No, that's not verification
Headline from Economist:
Fake news: you ain’t seen nothing yet: Generating convincing audio and video of fake events
I can't get through the paywall, but the gist seems to be that "journalism" will be impossible to verify after digital graphics becomes even better.
No, that's NOT the problem.
Verifying the news from the printed or displayed output
has never worked, and you shouldn't expect it to work.
Verification has always required BEING THERE,
either at the scene of the current event or in a similar situation. If you're in the area of the tornado, you can verify the report. If you've been in a tornado, you can tell whether the report is plausible. If you've worked in a motel, you can tell whether a report about a motel robbery makes sense. When you've been reading RT or SputnikNews, and when you know something about how NSA and CIA operate, you can verify that WaPo's (and CNN and CIA and everybody else's) account of RUSSIANMEDDLING is totally false. All of the assumptions and "facts" and motivations and hardware and software are perfectly wrong.
= = = = =
Journalism AS A BUSINESS has always required surface fakery.
Shocking headlines, misleading pictures. The Extry Extry newsboy deliberately made the headlines hard to understand. The first newsreels by Pathe in 1895 were completely staged.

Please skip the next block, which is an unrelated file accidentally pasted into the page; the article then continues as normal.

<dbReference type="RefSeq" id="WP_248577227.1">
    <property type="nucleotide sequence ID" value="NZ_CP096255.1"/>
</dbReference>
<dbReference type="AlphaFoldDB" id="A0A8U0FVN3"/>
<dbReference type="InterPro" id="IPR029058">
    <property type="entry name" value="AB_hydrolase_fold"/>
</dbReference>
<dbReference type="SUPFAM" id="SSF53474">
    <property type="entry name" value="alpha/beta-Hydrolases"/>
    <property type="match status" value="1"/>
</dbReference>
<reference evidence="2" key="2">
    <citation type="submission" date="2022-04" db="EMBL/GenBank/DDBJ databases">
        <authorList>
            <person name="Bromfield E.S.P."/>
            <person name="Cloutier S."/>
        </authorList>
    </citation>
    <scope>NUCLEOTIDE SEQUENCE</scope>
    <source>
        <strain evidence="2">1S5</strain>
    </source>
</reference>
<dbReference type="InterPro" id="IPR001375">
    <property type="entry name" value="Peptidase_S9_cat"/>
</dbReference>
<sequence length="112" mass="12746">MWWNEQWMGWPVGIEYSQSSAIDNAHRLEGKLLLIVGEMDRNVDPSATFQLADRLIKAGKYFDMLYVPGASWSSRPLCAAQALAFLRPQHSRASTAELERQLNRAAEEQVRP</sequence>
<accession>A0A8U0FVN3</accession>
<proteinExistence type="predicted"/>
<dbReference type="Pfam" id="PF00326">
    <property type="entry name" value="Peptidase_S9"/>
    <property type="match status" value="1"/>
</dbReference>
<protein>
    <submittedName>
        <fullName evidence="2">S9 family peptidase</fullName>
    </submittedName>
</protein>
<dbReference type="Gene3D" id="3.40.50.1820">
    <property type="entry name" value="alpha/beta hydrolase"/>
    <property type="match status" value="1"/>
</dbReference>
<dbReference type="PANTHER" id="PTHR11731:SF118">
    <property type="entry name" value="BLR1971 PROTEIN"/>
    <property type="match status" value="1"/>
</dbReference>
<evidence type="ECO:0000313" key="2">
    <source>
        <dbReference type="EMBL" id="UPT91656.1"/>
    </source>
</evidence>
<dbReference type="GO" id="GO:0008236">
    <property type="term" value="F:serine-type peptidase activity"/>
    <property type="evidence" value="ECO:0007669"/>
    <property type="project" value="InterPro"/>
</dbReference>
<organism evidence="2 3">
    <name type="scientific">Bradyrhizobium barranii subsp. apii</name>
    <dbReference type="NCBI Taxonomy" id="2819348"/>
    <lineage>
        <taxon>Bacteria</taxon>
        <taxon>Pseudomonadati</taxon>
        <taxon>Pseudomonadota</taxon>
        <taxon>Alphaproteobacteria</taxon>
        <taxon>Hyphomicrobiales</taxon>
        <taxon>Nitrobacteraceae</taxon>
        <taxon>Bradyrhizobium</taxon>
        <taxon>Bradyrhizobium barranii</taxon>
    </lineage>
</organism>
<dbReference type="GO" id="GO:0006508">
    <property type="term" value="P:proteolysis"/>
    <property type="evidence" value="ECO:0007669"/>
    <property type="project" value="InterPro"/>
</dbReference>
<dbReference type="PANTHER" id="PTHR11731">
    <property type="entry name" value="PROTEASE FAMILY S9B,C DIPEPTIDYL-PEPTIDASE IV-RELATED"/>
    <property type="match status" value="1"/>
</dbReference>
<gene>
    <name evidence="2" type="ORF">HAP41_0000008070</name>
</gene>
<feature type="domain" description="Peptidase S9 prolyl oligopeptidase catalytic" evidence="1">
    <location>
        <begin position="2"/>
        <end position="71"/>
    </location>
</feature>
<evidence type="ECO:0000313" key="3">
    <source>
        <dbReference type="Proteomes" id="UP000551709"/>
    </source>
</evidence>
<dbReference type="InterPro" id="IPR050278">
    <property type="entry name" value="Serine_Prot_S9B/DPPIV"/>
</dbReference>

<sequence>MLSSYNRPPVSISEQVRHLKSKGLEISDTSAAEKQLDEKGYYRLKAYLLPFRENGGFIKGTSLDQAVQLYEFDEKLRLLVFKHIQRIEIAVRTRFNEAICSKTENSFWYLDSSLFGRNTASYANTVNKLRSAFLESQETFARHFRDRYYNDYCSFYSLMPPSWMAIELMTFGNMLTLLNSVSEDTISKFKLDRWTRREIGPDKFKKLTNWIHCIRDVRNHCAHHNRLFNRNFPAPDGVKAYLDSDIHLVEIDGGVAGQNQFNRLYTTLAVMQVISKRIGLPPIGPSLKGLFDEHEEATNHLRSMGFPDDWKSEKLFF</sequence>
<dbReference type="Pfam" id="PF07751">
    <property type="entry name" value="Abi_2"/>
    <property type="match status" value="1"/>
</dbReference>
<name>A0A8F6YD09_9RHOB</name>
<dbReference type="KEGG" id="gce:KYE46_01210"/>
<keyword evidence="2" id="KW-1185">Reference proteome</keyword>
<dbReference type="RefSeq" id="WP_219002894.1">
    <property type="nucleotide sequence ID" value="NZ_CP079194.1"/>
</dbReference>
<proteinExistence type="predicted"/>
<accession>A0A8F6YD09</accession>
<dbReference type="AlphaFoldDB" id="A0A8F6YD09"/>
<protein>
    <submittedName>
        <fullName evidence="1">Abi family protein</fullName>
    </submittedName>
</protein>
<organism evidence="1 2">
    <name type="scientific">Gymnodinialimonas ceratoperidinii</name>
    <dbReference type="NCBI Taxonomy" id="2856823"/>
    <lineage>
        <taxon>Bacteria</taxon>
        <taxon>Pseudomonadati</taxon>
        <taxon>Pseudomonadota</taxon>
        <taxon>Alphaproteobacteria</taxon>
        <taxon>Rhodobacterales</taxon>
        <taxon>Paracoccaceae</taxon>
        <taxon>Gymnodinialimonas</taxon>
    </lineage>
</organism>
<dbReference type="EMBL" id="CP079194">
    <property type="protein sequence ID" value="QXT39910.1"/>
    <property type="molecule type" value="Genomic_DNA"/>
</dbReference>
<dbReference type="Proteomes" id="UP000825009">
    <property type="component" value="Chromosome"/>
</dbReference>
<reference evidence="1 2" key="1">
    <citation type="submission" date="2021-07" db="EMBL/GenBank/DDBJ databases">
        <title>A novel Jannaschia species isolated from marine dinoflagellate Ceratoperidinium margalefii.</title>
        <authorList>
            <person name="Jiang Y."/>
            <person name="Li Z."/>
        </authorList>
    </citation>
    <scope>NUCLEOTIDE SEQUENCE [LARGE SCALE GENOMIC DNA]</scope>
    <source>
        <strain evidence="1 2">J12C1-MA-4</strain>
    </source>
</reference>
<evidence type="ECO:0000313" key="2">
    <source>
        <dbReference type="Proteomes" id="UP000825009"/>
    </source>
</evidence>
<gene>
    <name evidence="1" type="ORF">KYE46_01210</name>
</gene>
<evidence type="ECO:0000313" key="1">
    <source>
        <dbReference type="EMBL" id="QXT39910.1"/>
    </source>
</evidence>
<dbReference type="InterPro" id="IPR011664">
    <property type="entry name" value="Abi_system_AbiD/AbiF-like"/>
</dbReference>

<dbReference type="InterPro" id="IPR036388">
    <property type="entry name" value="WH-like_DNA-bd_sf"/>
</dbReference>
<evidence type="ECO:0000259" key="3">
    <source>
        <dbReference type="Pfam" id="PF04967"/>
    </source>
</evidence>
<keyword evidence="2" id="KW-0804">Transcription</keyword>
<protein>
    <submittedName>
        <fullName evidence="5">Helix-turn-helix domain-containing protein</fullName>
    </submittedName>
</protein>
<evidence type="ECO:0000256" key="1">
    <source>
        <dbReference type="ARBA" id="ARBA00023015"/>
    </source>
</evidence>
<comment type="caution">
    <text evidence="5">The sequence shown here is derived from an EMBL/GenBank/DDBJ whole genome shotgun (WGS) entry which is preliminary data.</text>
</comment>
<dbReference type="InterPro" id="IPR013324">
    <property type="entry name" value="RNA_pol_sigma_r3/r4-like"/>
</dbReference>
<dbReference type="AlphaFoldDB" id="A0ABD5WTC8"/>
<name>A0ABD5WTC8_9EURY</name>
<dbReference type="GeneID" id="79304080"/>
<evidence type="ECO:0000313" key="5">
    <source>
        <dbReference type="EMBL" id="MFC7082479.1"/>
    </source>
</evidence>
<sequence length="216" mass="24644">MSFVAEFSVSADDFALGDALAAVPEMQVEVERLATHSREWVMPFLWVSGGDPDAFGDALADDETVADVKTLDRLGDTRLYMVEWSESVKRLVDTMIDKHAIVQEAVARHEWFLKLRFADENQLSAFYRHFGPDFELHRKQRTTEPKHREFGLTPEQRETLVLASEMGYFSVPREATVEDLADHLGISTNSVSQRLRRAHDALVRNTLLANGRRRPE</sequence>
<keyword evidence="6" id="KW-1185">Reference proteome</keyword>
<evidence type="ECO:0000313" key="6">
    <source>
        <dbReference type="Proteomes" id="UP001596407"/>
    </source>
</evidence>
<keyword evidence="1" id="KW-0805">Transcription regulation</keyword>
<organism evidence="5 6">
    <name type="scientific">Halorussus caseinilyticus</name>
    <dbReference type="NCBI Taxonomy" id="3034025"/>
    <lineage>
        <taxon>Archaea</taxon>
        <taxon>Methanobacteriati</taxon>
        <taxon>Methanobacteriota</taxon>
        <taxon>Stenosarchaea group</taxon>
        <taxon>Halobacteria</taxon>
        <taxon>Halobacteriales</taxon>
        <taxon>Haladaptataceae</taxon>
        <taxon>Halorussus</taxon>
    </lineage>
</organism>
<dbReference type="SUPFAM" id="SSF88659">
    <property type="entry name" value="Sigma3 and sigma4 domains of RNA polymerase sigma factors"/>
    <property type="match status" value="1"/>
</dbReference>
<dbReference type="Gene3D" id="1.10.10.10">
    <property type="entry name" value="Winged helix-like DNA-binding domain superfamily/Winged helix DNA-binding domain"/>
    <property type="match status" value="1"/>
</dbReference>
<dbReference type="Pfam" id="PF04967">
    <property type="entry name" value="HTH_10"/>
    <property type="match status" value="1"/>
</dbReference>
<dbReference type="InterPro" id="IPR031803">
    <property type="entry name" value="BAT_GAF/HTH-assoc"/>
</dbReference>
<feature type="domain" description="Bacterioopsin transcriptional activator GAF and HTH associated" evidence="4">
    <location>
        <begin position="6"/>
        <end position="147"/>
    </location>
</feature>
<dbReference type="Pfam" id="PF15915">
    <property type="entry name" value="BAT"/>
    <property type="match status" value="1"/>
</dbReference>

If you want to grab and hold people's attention, you can't simply narrate what happened.
Good example from previous item:
The front page of the Lawrence Republican on statehood day. Just the NEWS, not journalism. A direct copy of the Congressional Record, showing when Kansas was officially statized. Mechanical and dull. Because the event was already dramatic to Kansans, the paper could get away with it for one day.
Better example: The Spokane News
facebook page. This is ACTUAL NEWS with BUILT-IN VERIFICATION. Exact opposite of journalism. People are describing real events in real time in their own words and their own pictures. Most of the events are undramatic to outsiders, but intensely interesting to people who live near the vandalism or fire. Sometimes life-or-death interesting. So there's no need to gin up interest with fakery. If you're near the event, you can verify. If you've been robbed by the same Gypsy or crashed at the same intersection, you know the report is likely to be true.